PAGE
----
19-year-old Develops Code For AI Portrait That Sells For Almost Half A Mil

From training a computer to write original rap songs by feeding it thousands of Kanye West lyrics to teaching it to make landscape paintings and nude portraits by feeding it even more photos from the internet, 19-year-old Robbie Barrat developed and shared code that would later shock the art world.

Portrait of Edmond Belamy, 2018, created by GAN (Generative Adversarial Network). Photo Credit: Christie’s

Last Friday, a portrait produced by artificial intelligence was hanging at Christie’s New York right opposite an Andy Warhol painting and was sold for $432,500 by an anonymous phone bidder. What’s more interesting and astonishing is that a 19-year-old from the postcodes of West Virginia was behind the development of the AI code for the painting, which is being highly debated over right now. The code was a part of work that Barrat completed in his free time when he was bored at the budding age of 17. He started using computers to venture into the world of art and now do we have a whole new movement of art or what?

Robbie Barrat, Science Fair. Photo Credit: Newsrnd

AI has led to some significant technological advancements over the past couple of years, but the 19-year-old broke that boundary, diving into a whole different territory, where a California-based technology firm Nvidia wanted to hire him for his work.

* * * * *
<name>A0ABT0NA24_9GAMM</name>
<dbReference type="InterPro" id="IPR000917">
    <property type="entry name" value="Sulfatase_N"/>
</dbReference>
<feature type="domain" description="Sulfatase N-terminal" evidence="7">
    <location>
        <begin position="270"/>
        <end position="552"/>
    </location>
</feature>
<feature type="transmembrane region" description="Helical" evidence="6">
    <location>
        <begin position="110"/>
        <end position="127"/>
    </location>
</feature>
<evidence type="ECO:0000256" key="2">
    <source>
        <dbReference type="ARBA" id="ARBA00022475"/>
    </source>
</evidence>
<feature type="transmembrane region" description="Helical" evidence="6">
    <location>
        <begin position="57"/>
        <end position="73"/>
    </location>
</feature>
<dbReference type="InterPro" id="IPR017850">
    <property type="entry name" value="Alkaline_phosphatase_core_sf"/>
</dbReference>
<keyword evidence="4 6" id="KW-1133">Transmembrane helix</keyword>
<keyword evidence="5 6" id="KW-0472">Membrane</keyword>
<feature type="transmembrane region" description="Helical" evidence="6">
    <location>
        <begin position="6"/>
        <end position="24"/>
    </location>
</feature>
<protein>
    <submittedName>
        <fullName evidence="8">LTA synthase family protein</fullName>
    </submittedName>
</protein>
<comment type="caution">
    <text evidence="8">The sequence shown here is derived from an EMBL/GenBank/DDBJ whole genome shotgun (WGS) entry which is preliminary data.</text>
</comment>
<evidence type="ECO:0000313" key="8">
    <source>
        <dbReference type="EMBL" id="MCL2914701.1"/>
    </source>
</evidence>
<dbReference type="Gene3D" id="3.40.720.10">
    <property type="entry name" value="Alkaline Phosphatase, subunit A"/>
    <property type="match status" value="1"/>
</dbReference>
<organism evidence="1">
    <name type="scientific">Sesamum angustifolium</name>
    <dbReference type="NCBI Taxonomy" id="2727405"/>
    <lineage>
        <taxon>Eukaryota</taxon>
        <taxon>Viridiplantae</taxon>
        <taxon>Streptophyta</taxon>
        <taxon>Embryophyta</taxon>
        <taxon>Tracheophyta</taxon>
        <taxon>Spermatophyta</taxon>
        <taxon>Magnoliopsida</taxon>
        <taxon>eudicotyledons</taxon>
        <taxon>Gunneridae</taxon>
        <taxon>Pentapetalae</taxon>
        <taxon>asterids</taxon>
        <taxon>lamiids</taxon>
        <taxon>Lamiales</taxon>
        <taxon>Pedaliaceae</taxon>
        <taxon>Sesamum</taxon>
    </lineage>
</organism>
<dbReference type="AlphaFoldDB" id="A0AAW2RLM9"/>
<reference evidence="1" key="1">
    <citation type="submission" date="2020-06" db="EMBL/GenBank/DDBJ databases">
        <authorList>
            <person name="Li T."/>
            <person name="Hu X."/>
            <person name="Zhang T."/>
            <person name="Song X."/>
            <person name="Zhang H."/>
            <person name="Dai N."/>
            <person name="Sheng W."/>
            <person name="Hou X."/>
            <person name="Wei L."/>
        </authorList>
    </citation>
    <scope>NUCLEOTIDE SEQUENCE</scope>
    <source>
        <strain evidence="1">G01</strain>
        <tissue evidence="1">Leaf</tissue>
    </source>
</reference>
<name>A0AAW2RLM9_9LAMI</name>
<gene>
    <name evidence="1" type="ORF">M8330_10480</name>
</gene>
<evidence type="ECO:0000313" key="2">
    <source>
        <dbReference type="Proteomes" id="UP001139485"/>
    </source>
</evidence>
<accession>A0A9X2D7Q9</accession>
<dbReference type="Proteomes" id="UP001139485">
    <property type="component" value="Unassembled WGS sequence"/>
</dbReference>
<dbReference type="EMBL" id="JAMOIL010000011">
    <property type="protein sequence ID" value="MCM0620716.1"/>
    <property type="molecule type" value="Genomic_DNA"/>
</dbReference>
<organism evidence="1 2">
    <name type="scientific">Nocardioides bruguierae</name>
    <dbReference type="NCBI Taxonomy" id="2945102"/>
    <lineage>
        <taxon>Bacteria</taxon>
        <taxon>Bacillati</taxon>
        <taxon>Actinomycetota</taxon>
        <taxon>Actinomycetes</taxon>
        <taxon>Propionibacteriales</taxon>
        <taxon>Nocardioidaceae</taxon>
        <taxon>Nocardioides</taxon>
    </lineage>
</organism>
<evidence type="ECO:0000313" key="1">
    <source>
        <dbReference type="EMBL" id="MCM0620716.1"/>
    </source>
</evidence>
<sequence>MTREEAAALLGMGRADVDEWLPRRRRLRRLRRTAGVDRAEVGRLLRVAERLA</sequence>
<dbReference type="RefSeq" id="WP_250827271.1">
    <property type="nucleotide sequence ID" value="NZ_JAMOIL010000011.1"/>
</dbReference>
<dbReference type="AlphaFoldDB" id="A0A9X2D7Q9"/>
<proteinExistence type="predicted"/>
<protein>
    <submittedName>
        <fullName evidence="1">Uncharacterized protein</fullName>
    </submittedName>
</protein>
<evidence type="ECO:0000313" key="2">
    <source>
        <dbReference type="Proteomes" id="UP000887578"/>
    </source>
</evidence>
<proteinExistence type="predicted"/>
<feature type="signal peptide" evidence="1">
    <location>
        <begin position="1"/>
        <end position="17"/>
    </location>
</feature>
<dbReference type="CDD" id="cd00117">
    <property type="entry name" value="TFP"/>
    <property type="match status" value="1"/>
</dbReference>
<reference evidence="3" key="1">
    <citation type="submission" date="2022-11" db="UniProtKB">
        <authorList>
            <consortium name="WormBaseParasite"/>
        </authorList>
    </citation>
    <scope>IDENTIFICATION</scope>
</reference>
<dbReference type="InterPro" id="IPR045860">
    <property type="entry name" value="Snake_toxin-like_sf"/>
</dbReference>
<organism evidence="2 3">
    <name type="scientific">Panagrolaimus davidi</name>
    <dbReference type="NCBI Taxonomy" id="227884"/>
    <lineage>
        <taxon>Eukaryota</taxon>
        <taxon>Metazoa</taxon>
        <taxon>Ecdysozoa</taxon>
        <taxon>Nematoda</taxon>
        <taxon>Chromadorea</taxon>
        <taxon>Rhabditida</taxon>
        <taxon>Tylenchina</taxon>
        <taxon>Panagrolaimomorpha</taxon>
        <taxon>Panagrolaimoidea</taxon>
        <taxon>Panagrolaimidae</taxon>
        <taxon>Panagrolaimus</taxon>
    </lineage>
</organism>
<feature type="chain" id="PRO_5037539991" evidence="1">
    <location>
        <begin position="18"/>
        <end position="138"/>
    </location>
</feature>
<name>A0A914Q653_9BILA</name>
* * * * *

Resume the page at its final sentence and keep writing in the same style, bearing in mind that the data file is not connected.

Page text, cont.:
The expected price of painting was hanging between $7,000 and $10,000 but ‘The Portrait of Edmond Belamy’ ended up selling for a way higher price. The artwork was created by a collective named Obvious. The three members of Obvious, a trio of 25-year-old French students, used a type of machine learning algorithm known as a GAN (generative adversarial network) to create the picture. The network was trained on a dataset of historical portraits, and then it tried to create one of its own. Obvious printed the image, framed it, and signed it with part of the GAN’s algorithm. But this took a debatable turn when, Obvious admitted to using the code for the painting from Barrat, although this led to an interesting point as Barrat is hasty on claiming total ownership of the work as he shared it under an open-source license.

Art and controversy are quite the pair and with Barrat’s claim of inventing the code behind the painting seems to be the epitome of it a new one has risen. What do you think?